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LUKoil Said to Mull Diamond Mining

Alrosa’s mine at the Udachnaya pipe in the Sakha republic is sometimes claimed as the world’s largest pit.

The country's largest nonstate oil producer LUKoil plans to start a diamond-mining project next year after investing about $1 billion in a possible challenge to Alrosa's monopoly, said two people familiar with the matter.

LUKoil would emulate BHP Billiton, the world's biggest mining company and one of the few to produce both diamonds and oil. The Moscow-based oil company may mine as much as 4 million carats of rough diamonds a year at the Grib pipe in Russia's northern Arkhangelsk region, once co-owned by De Beers, supplier of about a third of the world's rough diamonds, the individuals said on  condition of anonymity.

After the start of production, LUKoil plans to sell the project to a strategic investor such as state-controlled Alrosa, they said. Alrosa, the world's largest diamond miner by output, produced more than 34 million carats last year. The oil producer will invest $1 billion in the project before the first stone is produced, one of the people said.

"Diamond mining in Russia is now more profitable than oil," said Denis Gabriyelik, an analyst at Otkritie Capital in Moscow. Alrosa had a 54 percent margin on earnings before interest, taxes, depreciation and amortization for the first nine months of 2011, while LUKoil reported an EBITDA margin of about 14 percent for the full year.

Gleb Ovsyannikov, a LUKoil spokesman, declined to comment. Andrei Polyakov, Alrosa's spokesman, said no talks have been held with LUKoil about the mine.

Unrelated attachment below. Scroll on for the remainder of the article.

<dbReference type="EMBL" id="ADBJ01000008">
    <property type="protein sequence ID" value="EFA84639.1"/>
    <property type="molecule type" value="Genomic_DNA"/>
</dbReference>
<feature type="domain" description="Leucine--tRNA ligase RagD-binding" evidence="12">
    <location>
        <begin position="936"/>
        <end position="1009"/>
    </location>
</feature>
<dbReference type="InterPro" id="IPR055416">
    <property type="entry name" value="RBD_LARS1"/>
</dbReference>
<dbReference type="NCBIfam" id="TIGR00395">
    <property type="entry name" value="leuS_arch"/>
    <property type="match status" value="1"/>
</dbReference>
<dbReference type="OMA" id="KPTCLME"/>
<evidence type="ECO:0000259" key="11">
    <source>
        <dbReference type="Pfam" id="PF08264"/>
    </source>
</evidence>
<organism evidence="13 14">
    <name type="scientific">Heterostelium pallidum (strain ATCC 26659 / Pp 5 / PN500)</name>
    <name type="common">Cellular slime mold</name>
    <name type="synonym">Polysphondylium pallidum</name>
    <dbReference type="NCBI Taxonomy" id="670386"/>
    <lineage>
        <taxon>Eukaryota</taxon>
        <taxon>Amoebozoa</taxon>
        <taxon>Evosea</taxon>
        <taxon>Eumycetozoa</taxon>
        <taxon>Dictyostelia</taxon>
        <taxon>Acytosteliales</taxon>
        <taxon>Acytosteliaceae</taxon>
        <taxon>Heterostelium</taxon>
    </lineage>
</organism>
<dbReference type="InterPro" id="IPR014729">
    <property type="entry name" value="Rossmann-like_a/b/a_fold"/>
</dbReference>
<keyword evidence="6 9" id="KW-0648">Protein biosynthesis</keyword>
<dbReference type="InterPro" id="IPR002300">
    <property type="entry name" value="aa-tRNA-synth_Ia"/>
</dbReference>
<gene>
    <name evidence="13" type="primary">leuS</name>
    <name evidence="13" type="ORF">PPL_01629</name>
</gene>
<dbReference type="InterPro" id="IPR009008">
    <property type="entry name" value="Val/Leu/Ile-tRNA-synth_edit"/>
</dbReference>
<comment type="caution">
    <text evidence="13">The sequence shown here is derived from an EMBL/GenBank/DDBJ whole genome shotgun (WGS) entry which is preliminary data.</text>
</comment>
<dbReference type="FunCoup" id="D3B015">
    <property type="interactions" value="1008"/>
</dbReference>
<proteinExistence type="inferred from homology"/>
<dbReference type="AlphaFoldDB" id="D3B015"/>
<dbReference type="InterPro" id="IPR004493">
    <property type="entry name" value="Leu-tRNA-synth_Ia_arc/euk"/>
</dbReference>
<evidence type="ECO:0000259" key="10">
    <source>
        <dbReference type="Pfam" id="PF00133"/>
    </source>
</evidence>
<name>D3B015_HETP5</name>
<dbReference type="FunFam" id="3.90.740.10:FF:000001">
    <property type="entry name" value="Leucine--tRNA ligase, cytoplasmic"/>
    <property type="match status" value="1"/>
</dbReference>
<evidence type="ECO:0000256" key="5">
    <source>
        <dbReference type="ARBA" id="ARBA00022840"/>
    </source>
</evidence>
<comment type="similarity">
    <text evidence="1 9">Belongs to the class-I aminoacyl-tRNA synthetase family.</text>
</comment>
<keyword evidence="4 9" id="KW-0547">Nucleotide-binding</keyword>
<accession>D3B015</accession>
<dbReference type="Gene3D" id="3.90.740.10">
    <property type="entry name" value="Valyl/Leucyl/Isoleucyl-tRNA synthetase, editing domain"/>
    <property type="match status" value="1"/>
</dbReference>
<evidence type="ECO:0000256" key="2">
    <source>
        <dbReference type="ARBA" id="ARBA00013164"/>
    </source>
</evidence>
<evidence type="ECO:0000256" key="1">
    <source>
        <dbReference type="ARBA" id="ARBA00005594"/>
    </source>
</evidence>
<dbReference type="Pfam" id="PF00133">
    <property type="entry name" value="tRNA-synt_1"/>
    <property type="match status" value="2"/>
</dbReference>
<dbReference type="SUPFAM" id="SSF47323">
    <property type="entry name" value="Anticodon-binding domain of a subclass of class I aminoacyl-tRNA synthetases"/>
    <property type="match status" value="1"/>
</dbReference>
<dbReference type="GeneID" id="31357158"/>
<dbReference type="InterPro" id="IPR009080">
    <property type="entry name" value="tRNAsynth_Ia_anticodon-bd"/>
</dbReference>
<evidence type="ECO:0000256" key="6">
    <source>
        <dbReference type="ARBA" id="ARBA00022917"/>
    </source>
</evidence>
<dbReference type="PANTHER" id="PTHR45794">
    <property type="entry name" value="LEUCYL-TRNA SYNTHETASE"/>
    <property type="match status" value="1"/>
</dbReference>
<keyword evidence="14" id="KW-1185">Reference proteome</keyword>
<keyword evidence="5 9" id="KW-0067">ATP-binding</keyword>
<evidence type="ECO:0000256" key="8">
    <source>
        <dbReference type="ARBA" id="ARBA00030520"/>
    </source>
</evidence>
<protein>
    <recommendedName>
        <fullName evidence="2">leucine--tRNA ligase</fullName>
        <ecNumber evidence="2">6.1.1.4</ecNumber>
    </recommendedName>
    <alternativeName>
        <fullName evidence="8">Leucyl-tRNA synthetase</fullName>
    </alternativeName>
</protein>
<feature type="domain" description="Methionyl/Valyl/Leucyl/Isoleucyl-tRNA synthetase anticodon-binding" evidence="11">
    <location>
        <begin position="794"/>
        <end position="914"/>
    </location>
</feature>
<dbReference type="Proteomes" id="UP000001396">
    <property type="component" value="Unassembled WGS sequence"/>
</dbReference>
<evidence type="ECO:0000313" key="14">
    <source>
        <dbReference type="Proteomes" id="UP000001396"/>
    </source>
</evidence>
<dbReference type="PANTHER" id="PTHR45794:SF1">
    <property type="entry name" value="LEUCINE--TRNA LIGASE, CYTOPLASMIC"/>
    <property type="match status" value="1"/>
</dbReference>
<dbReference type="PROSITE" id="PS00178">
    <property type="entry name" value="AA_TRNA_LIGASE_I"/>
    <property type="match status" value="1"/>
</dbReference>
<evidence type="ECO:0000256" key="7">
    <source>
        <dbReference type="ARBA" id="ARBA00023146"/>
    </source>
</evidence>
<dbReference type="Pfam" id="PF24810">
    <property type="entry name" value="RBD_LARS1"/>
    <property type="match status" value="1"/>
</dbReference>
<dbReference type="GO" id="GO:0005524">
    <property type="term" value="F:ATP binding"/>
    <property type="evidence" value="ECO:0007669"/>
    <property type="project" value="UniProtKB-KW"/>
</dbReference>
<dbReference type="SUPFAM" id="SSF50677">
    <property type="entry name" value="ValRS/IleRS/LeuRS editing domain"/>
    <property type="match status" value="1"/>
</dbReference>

In 2008, Archangel Diamond Corp., or ADC, then controlled by De Beers, agreed to pay $225 million for a 49.9 percent stake in the Grib pipe project to end litigation over the field's ownership rights. De Beers walked away from the deal after Russian authorities asked the company to polish diamonds in the country as a condition for the transaction. LUKoil now owns 100 percent of the project, while ADC filed for bankruptcy.

BHP said Nov. 30 that it may sell some or all of its diamond operations, saying they have limited potential for growth. Harry Winston Diamond and groups led by KKR and Apollo Global Management are in talks to buy BHP's Ekati diamond mine in Canada, two people with knowledge of the matter have told Bloomberg.

Alrosa, the world's biggest diamond producer by output, said the state may sell a 14 percent stake as early as after the publication of the company's first-half international-standard financial results.

The sale may be held until full-year results are prepared, Alrosa said Friday in an e-mailed statement. Alrosa is holding a tender to hire an auditor for this year's report and is ready to pay as much as 36 million rubles ($1.2 million), it said.

The government will maintain a controlling stake of more than 50 percent, according to the statement. A full exit by the state would mean that Alrosa would have to redeem $1 billion of eurobonds, the company said.

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